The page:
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    The Github issue is a pretty good read, thanks for sharing!

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      Wow, that’s a depressing read. Appeals to authority, proof by assertion, and refusal to share any experimental methodology that backs up the assertions. That issue tracker is in dire need of more active moderation.

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      This puts the chip designer in a bind: if an instruction calls for v0 to be used as a vector input, then the low-order bits of v0 would want to be stored near the low lanes. But if an instruction calls for v0 to be used as the mask, suddenly those same bits want to spread across all the lanes! The ISA basically wants the designer to have the same bit in two different places at once.

      And, although I’m not knowledgeable enough about chip design to know what the best work-around is here, that’s basically what they’re going to have to do. I’d imagine most high-performance designs will resort to some kind of shadowing where they try to keep the bits stored as if they were a mask register when they come out of mask instructions, as if they were a vector register when they come out of vector instructions, and then have some hacks in there to work around cases where the instruction stream does something unexpected and the bits aren’t in the right place.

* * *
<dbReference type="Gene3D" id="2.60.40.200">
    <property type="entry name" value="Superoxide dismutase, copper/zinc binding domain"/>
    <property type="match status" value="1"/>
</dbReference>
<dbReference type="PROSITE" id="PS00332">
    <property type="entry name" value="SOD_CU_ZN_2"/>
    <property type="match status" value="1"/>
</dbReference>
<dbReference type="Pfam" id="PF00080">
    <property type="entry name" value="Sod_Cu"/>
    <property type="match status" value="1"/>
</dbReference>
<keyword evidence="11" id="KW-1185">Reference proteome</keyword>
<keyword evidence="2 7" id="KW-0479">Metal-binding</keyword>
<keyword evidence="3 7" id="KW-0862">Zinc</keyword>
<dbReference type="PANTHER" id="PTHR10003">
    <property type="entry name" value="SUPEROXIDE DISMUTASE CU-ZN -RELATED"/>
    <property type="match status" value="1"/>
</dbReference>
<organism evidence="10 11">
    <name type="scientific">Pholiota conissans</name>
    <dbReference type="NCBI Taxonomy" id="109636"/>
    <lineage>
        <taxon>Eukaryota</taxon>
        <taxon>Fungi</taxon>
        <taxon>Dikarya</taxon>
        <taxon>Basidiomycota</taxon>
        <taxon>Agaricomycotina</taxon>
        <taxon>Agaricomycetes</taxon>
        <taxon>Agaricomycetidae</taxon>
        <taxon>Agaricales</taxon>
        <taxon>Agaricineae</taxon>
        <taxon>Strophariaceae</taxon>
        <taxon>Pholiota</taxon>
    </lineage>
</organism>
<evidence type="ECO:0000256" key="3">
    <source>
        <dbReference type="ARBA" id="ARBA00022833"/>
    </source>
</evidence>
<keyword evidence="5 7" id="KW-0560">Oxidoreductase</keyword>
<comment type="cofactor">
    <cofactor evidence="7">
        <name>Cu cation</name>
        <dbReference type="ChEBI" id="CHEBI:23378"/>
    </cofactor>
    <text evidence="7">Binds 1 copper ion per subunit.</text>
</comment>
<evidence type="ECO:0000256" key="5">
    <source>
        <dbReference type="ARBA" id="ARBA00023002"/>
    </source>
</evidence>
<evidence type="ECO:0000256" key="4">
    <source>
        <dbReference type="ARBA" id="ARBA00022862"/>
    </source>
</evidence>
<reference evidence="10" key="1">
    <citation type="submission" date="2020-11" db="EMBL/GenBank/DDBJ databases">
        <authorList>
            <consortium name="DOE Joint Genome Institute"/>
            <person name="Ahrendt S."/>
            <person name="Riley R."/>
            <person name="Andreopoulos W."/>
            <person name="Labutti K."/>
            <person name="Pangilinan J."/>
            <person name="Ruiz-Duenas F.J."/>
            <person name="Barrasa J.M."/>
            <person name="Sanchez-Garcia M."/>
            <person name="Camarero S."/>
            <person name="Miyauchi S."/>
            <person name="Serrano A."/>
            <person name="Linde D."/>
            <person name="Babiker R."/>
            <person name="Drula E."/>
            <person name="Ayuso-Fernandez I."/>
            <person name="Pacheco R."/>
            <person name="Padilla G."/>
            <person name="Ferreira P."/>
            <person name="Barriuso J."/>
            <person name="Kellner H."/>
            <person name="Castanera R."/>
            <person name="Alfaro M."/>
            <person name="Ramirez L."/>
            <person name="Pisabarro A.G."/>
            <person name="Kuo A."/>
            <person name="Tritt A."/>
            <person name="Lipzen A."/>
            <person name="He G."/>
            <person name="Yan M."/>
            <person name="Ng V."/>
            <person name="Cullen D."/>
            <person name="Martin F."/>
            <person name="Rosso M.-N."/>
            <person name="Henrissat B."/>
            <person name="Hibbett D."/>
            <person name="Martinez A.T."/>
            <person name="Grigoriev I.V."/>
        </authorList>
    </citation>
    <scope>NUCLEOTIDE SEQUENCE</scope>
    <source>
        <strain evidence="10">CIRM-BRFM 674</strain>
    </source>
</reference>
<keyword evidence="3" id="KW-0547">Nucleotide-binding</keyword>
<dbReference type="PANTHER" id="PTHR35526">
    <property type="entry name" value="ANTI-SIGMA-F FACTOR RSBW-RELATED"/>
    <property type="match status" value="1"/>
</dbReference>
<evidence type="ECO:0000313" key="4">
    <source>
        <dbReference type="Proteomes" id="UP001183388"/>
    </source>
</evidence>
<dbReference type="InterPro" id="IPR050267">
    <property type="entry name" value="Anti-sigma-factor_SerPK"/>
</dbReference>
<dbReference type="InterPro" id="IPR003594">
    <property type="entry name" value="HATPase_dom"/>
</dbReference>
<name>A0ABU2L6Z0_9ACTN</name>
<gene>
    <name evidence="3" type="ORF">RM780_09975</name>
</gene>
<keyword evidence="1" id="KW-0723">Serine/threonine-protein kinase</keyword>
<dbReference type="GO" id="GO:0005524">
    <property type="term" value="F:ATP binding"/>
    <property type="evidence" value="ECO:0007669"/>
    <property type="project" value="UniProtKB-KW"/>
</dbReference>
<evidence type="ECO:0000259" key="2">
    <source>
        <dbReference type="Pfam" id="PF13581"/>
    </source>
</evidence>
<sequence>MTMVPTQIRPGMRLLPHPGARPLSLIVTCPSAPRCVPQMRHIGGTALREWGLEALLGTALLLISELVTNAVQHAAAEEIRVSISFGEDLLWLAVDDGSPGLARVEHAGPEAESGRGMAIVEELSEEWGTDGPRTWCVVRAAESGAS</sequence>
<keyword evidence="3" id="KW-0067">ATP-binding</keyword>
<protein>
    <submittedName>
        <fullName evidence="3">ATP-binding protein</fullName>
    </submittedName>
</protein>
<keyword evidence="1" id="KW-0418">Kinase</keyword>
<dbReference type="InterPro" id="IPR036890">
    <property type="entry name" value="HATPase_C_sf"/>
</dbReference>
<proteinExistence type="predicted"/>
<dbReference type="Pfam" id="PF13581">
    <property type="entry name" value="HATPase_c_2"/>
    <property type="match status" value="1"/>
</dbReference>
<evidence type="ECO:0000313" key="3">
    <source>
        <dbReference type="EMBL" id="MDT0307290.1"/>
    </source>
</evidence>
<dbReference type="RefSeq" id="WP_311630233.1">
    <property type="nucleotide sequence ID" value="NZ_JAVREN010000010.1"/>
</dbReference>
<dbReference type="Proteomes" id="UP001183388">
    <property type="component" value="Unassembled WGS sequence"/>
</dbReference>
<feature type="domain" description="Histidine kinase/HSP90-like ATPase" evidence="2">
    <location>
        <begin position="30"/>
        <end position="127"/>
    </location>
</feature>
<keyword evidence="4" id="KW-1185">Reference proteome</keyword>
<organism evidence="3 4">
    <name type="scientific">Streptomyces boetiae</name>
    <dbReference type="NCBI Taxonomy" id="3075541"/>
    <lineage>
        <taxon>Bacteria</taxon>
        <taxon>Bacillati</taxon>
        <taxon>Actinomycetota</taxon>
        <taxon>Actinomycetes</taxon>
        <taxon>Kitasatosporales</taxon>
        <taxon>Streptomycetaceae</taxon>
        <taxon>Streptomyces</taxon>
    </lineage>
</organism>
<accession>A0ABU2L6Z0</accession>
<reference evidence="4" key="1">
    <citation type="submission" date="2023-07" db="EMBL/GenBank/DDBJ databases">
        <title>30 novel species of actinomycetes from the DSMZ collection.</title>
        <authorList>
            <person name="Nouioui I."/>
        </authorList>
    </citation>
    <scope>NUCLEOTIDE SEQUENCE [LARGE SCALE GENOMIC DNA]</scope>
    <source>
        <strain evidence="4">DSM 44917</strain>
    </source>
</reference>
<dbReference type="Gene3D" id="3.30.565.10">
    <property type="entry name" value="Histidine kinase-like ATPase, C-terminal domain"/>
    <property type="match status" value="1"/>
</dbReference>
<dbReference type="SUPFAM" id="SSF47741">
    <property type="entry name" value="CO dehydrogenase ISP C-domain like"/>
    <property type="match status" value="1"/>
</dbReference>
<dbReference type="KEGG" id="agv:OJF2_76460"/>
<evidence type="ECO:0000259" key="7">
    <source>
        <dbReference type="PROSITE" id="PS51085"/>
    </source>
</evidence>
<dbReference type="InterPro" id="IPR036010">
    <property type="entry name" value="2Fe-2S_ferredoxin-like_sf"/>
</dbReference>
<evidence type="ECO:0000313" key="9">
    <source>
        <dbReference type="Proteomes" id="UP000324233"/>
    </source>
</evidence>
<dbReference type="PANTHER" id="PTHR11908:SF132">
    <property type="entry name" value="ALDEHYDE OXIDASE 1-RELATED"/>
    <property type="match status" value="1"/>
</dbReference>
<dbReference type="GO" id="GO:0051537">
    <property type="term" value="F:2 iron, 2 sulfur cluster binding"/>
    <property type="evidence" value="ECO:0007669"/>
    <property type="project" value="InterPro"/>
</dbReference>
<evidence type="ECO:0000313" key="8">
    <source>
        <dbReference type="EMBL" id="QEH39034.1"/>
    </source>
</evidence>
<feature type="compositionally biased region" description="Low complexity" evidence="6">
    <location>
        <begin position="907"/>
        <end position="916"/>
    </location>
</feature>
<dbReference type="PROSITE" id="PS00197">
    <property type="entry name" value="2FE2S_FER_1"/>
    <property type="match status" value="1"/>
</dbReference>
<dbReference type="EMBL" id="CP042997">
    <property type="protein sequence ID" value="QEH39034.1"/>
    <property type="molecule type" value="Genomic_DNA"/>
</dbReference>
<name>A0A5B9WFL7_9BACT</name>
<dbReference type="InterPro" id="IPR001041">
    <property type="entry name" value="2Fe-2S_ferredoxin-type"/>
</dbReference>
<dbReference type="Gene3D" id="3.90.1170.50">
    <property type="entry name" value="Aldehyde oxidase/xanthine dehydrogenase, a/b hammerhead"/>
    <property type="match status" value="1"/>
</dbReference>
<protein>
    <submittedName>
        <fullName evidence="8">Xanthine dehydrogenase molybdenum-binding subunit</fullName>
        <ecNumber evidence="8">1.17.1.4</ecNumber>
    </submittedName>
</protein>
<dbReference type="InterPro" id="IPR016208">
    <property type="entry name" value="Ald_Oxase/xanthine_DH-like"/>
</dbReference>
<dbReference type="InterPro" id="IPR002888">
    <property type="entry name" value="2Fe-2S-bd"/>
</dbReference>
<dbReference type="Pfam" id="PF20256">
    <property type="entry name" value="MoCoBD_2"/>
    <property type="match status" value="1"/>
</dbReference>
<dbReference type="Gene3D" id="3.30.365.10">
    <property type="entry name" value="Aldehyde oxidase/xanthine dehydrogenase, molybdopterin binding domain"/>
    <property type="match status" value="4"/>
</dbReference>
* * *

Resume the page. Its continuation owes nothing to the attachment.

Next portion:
Yeah, I don’t really think it is a big deal to have a shadow register for v0 to be used as a mask register. In the general case, the actual implementation of a CPU looks wildly different than what you might think just looking at the programming model.

      I think the github issue linked by /u/mordae covers the concerns of the OP fairly well.

      I’ll wait until we hear from some chip designers as to whether the current RVV v1.0 design is actually a problem or not.

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        I’m certainly no computer architecture expert, but I also don’t see how it as a major concern. It doesn’t seem any worse than having a carry flag that is used as both an output from high-order bits and as an input for low-order bits. Or any worse than element re-ordering in packed SIMD. Yes, there will be wires crossing lanes. That’s quite common, though.